Q: This is a follow up question to last Sunday’s mailbag (about computer crashes). I fix Macs, and something I hear all the time from photographers is that the glass panel on the iMacs makes it tougher to accurately edit photos. ¬¨‚Ä†Do you have that problem as an illustrator?¬¨‚Ä†Am surprised to see you’ve gone with an iMac, so I’m wondering if the glare doesn’t bother you, or if you work in a dark room. 🙂
A: I don’t have that problem for two reasons. First, my studio lighting is of the halogen track lighting variety and the fixtures themselves are almost directly above my head. Therefore it is impossible to see a reflection from the lights themselves on the screen… one of the bigger culprits with the glassy surfaces of the new Macs, also, my screen is tucked beneath a 12 inch shelf that further shields it from direct lighting. Because of the way the studio is lit, I really don’t have any glare ¬¨‚Ä†or reflections on my screen. The second reason is I do all my actual artwork on the Wacom Cintiq 21ux, which has it’s own screen and that has a sort of half glassy, half matte surface that reduces glare and keeps the colors truer.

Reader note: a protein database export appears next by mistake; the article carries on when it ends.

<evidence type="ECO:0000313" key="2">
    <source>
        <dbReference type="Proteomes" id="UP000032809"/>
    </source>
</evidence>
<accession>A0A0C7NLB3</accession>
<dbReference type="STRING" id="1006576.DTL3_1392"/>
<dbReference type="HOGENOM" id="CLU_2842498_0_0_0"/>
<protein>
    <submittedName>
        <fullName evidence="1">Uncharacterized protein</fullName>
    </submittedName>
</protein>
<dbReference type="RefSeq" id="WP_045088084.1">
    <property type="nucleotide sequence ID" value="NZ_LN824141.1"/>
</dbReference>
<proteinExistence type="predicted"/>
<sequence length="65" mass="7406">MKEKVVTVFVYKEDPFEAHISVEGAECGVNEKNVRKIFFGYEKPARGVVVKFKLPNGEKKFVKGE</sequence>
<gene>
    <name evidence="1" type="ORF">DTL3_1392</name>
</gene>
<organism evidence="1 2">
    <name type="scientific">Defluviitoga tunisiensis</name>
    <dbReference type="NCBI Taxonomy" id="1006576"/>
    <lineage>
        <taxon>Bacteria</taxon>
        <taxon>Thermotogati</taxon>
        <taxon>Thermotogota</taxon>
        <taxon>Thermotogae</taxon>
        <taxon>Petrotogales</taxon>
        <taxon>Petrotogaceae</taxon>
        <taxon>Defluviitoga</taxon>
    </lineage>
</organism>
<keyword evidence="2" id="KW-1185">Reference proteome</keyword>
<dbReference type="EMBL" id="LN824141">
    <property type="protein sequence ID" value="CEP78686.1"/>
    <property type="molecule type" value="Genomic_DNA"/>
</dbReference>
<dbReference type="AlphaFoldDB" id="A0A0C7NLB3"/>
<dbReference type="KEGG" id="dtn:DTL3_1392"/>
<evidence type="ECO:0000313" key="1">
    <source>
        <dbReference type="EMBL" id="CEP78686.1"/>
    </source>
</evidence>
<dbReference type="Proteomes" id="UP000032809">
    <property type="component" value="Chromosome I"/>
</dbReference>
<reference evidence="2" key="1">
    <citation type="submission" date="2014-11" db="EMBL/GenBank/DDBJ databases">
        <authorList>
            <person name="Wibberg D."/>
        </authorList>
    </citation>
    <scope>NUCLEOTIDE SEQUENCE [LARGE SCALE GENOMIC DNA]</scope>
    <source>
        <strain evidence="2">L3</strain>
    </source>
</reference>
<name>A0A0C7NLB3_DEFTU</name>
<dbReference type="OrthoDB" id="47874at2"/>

I actually like the glassy screens on the new Macs. I used to have one of those 30″ Apple Cinema Displays with the matte screen and the colors on the new iMacs are much sharper and more dynamic. Maybe that isn’t so good for color proofing work, but I go by the colors on my Cintiq and know what to expect in terms of color shift from experience anyway. Other stuff looks great on that iMac screen, like video or regular computer stuff.
I was a little nervous trading in my Mac Pro for an iMac… but not because of the screen glare issue you mentioned. I don’t like having a computer where I cannot open up the case and replace or add a hard drive, dvd drive, etc. I went with it because desktop computers have reached the point with processing and graphics power and memory, available RAM and such that the work I do not longer requires a high end graphics workstation. Computers like a Mac Pro are really only necessary for CAD/CAM work, heavy duty video editing and animation/3D rendering. This iMac is actually quite a bit more powerful than my 5 plus year old Mac Pro was, and was less expensive than even a low end new Mac Pro. Plus no cables everywhere and less space utilized. Winning!
Thanks to¬¨‚Ä†Mike Solin for the question. If you have a question you want answered for the mailbag about cartooning, illustration, MAD Magazine, caricature or similar,¬¨‚Ä†e-mail me your questions and I’ll try and answer them here!
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